Debt Office publishes report on Sweden's sovereign green bond
Press release 22 November 2021
The Swedish National Debt Office is today publishing a report on how the funds raised with the sovereign green bond have been allocated, and how they contribute to fulfilling Sweden’s environmental and climate objectives.
In June 2020, the Government adopted Sweden’s sovereign green bond framework and the appropriations in the central government budget to which the first issuance would be linked. In the framework, it is described how the eligible expenditures are defined, selected, presented and reported. The framework has been classed “dark green” – the highest score – by the reviewer, Cicero. The Debt Office carried out the issuance of SEK 20 billion in September 2020.
One of the most important aspects of issuing a green bond is reporting back on how the funds have been allocated, and on the environmental and climate benefits they are expected to generate. Investors must be given a clear picture of Sweden’s goals and the actions of the central government to reduce carbon emissions and promote sustainable development,” comments Hans Lindblad, Director General of the Debt Office.
The investor report presents how the proceeds are distributed among the different eligible areas of expenditure in the central government budget for 2019 and 2020. The report also outlines the environmental impacts of the green expenditures wherever such information is available. The Debt Office’s compilation is based on the existing reporting of the Swedish Environmental Protection Agency and other responsible agencies.
The proceeds from the issuance in September 2020 have been allocated between the categories in the global Green Bond Principles according to the table below. The majority has been allocated to Clean transportation, including for example railway maintenance and climate bonus for purchasing plug-in electric vehicles. Within railway maintenance, greater traffic and improved punctuality can be noted. In the first six months of 2020, plug-in electric vehicles and natural gas vehicles made up 25 per cent of all newly registered cars. The transportation sector represents one third of Sweden’s total carbon emissions and thus has a crucial role to play in the transition.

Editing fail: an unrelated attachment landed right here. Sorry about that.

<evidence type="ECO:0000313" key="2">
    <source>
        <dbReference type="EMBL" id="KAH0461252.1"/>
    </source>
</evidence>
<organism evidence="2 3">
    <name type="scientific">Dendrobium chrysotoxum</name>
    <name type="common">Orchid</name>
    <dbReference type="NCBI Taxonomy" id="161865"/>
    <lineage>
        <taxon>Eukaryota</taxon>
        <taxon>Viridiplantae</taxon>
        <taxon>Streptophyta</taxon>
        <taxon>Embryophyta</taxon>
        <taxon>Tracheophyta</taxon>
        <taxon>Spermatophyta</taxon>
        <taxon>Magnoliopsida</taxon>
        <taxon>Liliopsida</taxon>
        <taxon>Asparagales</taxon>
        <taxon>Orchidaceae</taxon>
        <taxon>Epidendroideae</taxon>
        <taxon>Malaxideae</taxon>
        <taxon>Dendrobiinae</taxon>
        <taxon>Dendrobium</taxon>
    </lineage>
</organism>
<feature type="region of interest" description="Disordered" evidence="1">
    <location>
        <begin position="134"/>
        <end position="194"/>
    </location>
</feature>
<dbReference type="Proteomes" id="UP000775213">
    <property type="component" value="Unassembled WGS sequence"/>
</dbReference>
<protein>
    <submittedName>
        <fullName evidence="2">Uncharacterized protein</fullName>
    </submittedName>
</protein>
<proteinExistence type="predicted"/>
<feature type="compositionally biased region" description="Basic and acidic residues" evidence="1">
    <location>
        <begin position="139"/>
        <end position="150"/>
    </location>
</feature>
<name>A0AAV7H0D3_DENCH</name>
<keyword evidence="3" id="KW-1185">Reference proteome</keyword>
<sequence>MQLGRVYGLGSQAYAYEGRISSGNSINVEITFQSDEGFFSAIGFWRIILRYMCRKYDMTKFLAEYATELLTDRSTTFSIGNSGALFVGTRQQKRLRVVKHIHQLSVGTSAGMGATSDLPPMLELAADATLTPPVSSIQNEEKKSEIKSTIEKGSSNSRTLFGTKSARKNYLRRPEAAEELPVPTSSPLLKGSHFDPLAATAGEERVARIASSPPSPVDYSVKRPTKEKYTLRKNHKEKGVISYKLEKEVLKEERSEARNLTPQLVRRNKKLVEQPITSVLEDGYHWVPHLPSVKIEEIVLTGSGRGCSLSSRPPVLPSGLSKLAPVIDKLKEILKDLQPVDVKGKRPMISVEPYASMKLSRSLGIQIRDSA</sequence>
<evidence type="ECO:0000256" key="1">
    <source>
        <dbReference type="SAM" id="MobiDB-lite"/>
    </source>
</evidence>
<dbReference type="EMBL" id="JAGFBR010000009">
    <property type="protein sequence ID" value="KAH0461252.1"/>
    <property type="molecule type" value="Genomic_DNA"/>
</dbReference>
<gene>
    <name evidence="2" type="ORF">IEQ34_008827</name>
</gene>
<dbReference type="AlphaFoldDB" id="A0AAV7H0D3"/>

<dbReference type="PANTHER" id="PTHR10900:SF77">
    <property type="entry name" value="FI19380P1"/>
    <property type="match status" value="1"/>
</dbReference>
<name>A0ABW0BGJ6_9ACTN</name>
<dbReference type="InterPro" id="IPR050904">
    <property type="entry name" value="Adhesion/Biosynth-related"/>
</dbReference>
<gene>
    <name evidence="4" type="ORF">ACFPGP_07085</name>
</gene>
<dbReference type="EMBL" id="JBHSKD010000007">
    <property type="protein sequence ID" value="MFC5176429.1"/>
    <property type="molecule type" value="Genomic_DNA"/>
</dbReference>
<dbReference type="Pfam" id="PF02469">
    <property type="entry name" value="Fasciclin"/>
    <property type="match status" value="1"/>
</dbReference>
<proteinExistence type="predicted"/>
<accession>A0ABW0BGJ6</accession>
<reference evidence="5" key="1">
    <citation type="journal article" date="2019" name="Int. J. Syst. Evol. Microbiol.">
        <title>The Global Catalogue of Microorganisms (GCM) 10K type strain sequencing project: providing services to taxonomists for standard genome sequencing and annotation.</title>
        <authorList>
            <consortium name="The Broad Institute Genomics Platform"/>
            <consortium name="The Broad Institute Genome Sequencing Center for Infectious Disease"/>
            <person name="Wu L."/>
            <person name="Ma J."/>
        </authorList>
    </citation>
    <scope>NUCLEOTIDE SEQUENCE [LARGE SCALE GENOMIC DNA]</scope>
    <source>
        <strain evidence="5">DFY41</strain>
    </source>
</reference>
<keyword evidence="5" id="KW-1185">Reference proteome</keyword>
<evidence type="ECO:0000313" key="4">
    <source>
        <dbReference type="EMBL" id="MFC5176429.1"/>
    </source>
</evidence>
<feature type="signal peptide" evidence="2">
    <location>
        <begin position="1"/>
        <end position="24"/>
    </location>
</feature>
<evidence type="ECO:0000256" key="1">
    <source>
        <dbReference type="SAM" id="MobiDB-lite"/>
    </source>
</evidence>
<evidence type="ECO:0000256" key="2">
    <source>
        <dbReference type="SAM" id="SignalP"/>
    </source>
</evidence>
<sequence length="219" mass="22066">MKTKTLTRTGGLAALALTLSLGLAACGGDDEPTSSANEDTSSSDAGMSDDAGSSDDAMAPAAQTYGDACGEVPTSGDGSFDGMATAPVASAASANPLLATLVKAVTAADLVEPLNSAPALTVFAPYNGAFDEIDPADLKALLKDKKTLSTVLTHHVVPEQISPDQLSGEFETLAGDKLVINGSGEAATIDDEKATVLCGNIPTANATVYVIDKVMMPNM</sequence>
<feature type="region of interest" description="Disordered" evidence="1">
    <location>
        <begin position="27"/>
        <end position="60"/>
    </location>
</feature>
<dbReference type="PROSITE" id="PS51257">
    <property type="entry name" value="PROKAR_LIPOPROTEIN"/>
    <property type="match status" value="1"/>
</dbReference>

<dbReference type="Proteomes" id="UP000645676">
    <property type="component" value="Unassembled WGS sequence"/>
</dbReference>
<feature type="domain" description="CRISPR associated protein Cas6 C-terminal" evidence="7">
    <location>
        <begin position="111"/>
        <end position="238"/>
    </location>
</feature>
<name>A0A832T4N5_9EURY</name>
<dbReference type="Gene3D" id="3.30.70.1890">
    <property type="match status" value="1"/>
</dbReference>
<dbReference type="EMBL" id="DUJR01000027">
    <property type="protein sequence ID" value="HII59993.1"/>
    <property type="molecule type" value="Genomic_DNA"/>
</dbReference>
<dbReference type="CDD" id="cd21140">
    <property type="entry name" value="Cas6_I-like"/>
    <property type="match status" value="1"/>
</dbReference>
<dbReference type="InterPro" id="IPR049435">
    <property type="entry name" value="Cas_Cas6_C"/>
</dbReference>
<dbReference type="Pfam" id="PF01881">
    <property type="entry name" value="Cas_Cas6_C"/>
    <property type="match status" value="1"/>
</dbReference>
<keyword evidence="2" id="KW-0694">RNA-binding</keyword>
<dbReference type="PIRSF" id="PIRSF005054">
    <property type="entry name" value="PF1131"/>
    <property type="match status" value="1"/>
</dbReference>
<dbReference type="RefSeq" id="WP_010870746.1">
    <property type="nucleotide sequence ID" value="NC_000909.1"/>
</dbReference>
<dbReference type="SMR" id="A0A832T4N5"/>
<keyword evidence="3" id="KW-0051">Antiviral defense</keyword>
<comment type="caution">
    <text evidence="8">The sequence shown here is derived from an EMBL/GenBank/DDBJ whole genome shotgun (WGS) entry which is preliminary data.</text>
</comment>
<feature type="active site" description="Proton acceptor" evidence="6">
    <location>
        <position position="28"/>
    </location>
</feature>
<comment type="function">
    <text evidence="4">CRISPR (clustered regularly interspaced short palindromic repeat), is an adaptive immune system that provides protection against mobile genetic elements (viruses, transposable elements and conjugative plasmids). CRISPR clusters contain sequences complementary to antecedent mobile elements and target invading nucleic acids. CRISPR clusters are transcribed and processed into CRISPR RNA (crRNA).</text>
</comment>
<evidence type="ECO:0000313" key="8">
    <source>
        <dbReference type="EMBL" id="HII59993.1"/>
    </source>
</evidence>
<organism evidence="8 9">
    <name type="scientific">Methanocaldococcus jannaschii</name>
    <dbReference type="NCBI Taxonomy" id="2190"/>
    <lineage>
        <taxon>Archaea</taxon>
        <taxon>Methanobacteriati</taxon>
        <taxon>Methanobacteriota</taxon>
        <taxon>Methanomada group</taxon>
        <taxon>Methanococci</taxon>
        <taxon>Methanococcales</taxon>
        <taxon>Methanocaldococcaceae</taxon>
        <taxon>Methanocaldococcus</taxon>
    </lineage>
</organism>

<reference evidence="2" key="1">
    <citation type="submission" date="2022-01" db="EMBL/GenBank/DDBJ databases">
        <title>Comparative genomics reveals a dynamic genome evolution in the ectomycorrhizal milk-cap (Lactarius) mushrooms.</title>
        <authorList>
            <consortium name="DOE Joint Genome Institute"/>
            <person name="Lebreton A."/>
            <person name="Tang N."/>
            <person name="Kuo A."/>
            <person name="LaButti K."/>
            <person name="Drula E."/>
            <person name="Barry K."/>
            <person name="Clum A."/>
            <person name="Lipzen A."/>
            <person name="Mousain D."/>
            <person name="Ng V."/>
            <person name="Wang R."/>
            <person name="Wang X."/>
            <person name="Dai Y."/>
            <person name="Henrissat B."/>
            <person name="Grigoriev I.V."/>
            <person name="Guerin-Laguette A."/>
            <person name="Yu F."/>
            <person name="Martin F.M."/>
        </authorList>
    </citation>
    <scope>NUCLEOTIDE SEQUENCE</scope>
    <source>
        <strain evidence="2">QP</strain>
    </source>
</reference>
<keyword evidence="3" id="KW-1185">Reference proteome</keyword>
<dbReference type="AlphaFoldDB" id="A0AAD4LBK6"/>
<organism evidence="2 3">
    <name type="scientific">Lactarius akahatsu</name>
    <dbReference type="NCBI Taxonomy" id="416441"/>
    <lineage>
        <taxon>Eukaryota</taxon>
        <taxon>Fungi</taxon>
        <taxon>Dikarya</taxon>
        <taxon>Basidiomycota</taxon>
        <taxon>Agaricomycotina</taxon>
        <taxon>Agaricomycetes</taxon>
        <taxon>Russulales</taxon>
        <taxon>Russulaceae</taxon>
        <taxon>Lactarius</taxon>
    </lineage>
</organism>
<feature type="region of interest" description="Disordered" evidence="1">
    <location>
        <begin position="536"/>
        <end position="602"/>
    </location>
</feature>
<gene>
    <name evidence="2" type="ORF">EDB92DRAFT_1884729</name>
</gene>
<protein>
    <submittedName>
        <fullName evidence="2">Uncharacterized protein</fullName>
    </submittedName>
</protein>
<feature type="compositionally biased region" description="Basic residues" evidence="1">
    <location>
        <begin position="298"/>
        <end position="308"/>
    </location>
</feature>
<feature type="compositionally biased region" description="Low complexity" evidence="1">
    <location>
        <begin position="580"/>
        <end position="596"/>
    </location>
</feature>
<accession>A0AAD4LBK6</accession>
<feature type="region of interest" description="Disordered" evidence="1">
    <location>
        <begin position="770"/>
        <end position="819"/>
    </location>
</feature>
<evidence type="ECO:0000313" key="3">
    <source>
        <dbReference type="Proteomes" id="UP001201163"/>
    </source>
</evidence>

Other categories include expenditures for:
- Climate investments in industry, where fossil-free steel production projects have the potential to reduce Sweden’s total carbon emissions by 10 per cent annually.
- The Climate Leap, with granted measures such as charging infrastructure, biogas facilities and replacing oil with biofuel in industry and real estate. Climate Leap measures are expected to cut emissions by over 500,000 tonnes of carbon dioxide equivalents annually.
- Subsidies for the production of manure-based and other fossil-free biogas. Estimates show that the subsidy has generated a reduction in emissions of almost 400,000 tonnes of carbon dioxide equivalents.
(according to the Green Bond Principles)
(% of the issue amount)
Renewable energy and energy efficiency
Pollution prevention and control
Environmentally sustainable management of living natural resources and land use
Terrestrial and aquatic biodiversity conservation
Sustainable water and wastewater management
By publishing the investor report, the Debt Office has completed the initial Government assignment to issue a green bond. The Debt Office will now analyse possible future green bond issuances within the framework and the objective for overall central government borrowing. The Government has announced that it intends to make a decision early in 2022 on the green expenditures that will be considered eligible in the central government budget.
The General Director comments Sweden’s first sovereign green bond (in Swedish)
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